Join Date: Feb 2002
Location: OC, SoCal
Motorcycle: 2k7 Triumph S3
Thoughts on Carrying a Passenger
I very, very rarely carry a passenger nowadays, its something that I do not mind doing, it more that my wife hates being on the back, so its something that I hd fogotten about...
Last night I took a friend to the (not so) local bike night, and suddenly remember much of the stuff that I take for granted....
1) Before you take anyone on the back, make sure that they are dressed for the occasion. This is Leathers, Boots, Helmet, Gloves, sturdy Jeans at minimum.
2) Give them a pep talk. there are a few things that they need to know..
2.1 Never put your feet down, even at a stop.
2.2 Never attempt to get off, unless I am aware that you want off, especially never try to get off when we are moving.
2.3 Look THROUGH the corners.
2.4 Never fight the lean, but do not over-lean too. Keep yourself upright in relation to the bike.
2.5 NEVER fidget or move about in corners
2.6 Don't panic
I then arrange a seating position, my wife like to place one hand on the tank, and one behind her to brace against the acceleration and braking.
My friend from last night prefered the arms wrapped tight around me - both work well.
Work out an "I'm scared" signal - wife headbuts me, my friend thumps my chest [img]images/icons/smile.gif[/img]
Then there comes the actual ride.
First off the extra weight screws up the performance, my rule of thumb is to take it 2-3K higher in every gear to compensate, and generally be in one gear lower than normal around town.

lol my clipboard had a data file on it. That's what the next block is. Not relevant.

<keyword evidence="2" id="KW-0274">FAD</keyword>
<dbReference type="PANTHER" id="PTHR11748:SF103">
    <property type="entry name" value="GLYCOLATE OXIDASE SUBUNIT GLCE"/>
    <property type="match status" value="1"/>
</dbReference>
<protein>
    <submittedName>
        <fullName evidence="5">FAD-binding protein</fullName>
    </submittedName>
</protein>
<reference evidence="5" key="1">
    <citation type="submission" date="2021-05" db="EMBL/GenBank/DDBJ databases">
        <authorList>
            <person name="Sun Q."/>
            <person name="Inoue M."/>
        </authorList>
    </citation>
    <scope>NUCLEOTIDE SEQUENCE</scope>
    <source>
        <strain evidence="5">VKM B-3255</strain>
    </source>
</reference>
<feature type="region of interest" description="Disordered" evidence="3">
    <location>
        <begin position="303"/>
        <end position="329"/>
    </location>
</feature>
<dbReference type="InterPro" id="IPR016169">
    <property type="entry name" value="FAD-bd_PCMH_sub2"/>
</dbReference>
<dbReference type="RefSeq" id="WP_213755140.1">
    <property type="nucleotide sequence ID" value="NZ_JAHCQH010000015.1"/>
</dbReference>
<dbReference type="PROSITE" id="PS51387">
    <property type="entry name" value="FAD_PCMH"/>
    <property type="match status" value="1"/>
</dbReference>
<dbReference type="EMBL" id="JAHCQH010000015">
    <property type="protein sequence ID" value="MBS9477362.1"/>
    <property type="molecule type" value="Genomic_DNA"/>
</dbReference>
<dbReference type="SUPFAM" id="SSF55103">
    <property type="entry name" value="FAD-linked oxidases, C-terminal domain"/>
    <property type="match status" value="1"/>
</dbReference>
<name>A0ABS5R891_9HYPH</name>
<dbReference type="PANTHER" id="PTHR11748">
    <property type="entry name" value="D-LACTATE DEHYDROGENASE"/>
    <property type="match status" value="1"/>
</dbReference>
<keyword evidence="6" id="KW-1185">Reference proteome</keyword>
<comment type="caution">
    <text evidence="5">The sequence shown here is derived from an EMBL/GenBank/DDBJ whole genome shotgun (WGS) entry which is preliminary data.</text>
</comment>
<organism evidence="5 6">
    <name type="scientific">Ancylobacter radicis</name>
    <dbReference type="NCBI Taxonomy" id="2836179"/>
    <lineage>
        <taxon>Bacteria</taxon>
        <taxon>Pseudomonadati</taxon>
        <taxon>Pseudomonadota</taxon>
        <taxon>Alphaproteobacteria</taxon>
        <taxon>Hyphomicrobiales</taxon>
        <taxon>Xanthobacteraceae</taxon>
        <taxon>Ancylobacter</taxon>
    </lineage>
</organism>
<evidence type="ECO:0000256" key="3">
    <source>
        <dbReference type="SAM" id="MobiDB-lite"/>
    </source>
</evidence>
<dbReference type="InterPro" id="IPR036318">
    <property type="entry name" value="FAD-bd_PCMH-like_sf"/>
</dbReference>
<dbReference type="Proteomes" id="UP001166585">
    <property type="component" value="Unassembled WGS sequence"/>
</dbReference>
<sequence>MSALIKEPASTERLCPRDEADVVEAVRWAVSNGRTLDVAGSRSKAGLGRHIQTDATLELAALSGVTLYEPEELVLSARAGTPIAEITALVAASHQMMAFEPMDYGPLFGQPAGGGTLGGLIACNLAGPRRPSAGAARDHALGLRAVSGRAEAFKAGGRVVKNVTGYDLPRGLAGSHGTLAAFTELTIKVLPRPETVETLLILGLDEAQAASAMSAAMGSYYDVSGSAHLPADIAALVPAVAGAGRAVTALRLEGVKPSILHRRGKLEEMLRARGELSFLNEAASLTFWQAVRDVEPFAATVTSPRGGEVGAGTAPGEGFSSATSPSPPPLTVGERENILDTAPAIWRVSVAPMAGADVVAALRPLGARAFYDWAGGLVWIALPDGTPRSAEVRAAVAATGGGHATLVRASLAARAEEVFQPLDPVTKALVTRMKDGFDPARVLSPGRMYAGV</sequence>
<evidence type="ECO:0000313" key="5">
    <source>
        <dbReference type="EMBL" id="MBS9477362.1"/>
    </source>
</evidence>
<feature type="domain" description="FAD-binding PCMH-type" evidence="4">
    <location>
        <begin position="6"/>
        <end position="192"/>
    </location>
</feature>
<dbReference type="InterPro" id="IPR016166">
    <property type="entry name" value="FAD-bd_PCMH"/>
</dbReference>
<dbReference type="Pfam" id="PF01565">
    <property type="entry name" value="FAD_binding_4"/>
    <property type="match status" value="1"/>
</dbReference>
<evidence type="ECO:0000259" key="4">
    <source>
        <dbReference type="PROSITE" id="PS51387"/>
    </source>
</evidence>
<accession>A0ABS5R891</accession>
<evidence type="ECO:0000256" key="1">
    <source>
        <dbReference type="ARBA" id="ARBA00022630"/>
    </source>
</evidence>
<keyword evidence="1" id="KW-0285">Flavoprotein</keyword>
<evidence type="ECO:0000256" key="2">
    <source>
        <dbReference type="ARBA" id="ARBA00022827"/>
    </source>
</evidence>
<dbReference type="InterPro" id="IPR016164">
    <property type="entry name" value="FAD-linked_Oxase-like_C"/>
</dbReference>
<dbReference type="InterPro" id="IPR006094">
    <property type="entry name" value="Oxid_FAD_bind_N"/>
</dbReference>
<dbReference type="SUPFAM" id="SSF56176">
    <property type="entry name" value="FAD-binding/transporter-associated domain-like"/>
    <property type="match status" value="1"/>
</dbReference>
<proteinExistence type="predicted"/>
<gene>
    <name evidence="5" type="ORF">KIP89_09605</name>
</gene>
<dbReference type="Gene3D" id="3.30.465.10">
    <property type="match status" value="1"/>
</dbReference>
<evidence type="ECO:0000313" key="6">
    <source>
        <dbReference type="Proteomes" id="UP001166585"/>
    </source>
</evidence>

Braking distances are extended, and cornering ability is impaired, so generally you are going to be rider slower, leaving bigger gaps, and having a more slugish machine.
Next on the list is your attitude....
Traffic filtering (if you live in CA) is fun, but scares the shit out of passengers even if you have told them that it is legal, filtering on the I5 at 140mph will get you a slap [img]images/icons/smile.gif[/img]
Remember that most people are used to car acceleration, so keep it down initially at least, because they will simply not be prepared for it.
Again Braking on a bike is vicious compared to a car, so they will not be ready for it.
Gear changes are a difficult thing when you have a passenger, clutchless will be smoother, assuming you are good at it already. Otherwise you need slower more labourious ones to cushion your passenger a little.
Finally, when you get to your destination, ask them what they liked, and did not like, and learn from the feedback.